On Monday, Apple kicked off its annual World Wide Developers Conference (WWDC) with its traditional keynote announcing new software and hardware. The Verge and Engadget offer more detailed analyses, but below are my thoughts on the 2022 Apple WWDC keynote announcements of note.
Lock screen changes
Apple plans on bringing some new customization features to the lock screen. These include: customizing the fonts on the screen, including for the clock; wallpaper features; and “Live Activities,” which offers live updates within widgets.
The new customization features feel a lot like Android’s settings. Still, I look forward to trying some of the new lock screen features on my iPhone.
Apple Pay Later
Apple Pay now offers a new feature, “Apple Pay Later.” As the name implies, it’s “buy now, pay later”; payments on purchases are split into equal interest-free installments. Order tracking features have also been added.
I wonder how popular this feature will be, since Apple Pay is marketed more as “a way to buy a coffee at Starbucks” versus for making major purchases. I suppose it’d be useful for buying Apple’s own stuff from their website?
Apple Maps is getting a few new features. The biggest addition: it’ll be possible to plan trips with multiple stops. This should be useful for lengthy errands or longer public transit trips. Another major addition is support in Apple Wallet for adding transit cards.
As a public transit user who doesn’t own a car, I’ll find the multiple stop feature useful. Not so much the transit card feature; I prefer to keep my transit card separate from my phone.
Apple News and sports
Apple News is adding support for displaying sports team scores, schedules, and statistics. Favorite teams can be followed in the app, as well as synced across all Apple devices. The “Sports Live Activity” feature will be available in the US, Canada, UK, and Australia.
This feature sounds like it’ll be useful. I’ve usually ignored Apple News; it doesn’t offer much I can’t already get for free from RSS feeds, Google, or the public library. Not having to search Google for sports scores or schedules, or use a third party app like ESPN, will be useful.
A new M2 processor (and new MacBook models)
Apple announced a new processor, the “M2.” The new processor will debut in the newly-remodeled MacBook Air and MacBook Pro. The MacBooks will be available in several colors, and come with MagSafe power connectors.
It’d be nice if they’d included the new processor right away on at least one of the desktop Mac models, since those looking for desktops are more likely to be power users.
The iPhone as a webcam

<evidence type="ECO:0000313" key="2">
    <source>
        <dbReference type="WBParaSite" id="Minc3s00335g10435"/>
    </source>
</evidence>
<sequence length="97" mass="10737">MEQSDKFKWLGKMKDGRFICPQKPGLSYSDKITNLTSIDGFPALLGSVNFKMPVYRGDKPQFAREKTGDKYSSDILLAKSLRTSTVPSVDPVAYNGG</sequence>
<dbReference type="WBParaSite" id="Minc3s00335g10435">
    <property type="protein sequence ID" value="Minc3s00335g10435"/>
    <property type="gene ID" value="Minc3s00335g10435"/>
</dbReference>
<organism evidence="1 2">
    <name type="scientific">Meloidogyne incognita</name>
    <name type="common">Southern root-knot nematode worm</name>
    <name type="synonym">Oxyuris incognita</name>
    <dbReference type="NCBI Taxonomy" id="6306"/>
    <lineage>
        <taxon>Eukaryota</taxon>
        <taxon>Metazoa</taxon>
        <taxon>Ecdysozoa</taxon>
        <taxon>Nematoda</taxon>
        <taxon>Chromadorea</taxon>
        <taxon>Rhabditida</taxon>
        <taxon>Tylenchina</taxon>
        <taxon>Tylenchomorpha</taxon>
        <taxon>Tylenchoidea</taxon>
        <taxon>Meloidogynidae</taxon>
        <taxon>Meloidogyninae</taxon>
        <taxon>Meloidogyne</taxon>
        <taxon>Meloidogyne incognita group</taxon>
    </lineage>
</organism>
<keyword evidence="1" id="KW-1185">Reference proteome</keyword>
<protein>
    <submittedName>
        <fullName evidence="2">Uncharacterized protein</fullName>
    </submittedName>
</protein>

The iPhone is gaining the native ability to be used as a webcam for any desktop or laptop Mac. Which Apple demonstrated using… a MacBook.
The ability to use my iPhone as a webcam will be useful for my Mac Mini; I won’t have to use my Windows/Linux laptop for Meetup Zoom meetings. However, I wonder why Apple didn’t demonstrate its use on an actual desktop Mac, where the feature would be useful. (Though that would’ve required Apple to actually mention its desktops during its keynote.) Sticking it on top of a MacBook (via an optional accessory) is redundant, given the MacBook’s own webcam… and it seems like something that’ll be ridiculed. A few articles claim the iPhone’s camera is superior to the MacBook’s, but that still doesn’t seem to paint a flattering picture of the MacBook.
The newest version of MacOS, “Ventura,” includes mostly incremental updates. The biggest new feature is “Stage Manager,” which is supposed to make switching between open windows easier. That said, it seems to work as a secondary pseudo-”dock” along the left side of the screen. I’d have to see it in operation for myself, but I’m not too keen on that idea. I didn’t even like Ubuntu Linux making its dock-like application bar pinned to the left side of the screen.
Support-wise, Ventura will support pretty much every Mac made from 2017 onwards.
iPadOS 16 and iOS 16
iPadOS 16 and iOS 16 include a few new features. One feature overdue, in my opinion, is the iPad finally getting a Weather app. Now all it needs is the Calculator app, especially if Apple’s bent on trying to promote the iPad as a pseudo-laptop replacement.
For device support, iPadOS 16 drops support for the iPad Mini 4 and iPad Air 2, both models made in the mid-2010s. For iOS 16, iPhone models losing support are the iPhone 6S, iPhone 7, and first generation iPhone SE.
Last year, I figured I could’ve held onto my iPhone 6S Plus a while longer, as I’d gotten used to its larger screen. Still, my current iPhone SE (the 2020 model) should last for quite some time.
Don’t think the same can be said for my iPad, which is a sixth-generation model. iPadOS 16 support goes as far back as the fifth-generation iPad. However, I’m sure that won’t be the case for next year’s version of iPadOS… and the writing will definitely be on the wall for my iPad model. Unrelated, but my iPad’s 32GB capacity also shows its age, as I’ve run short on storage on multiple occasions.
Photo of 2022 MacBook Air by Apple.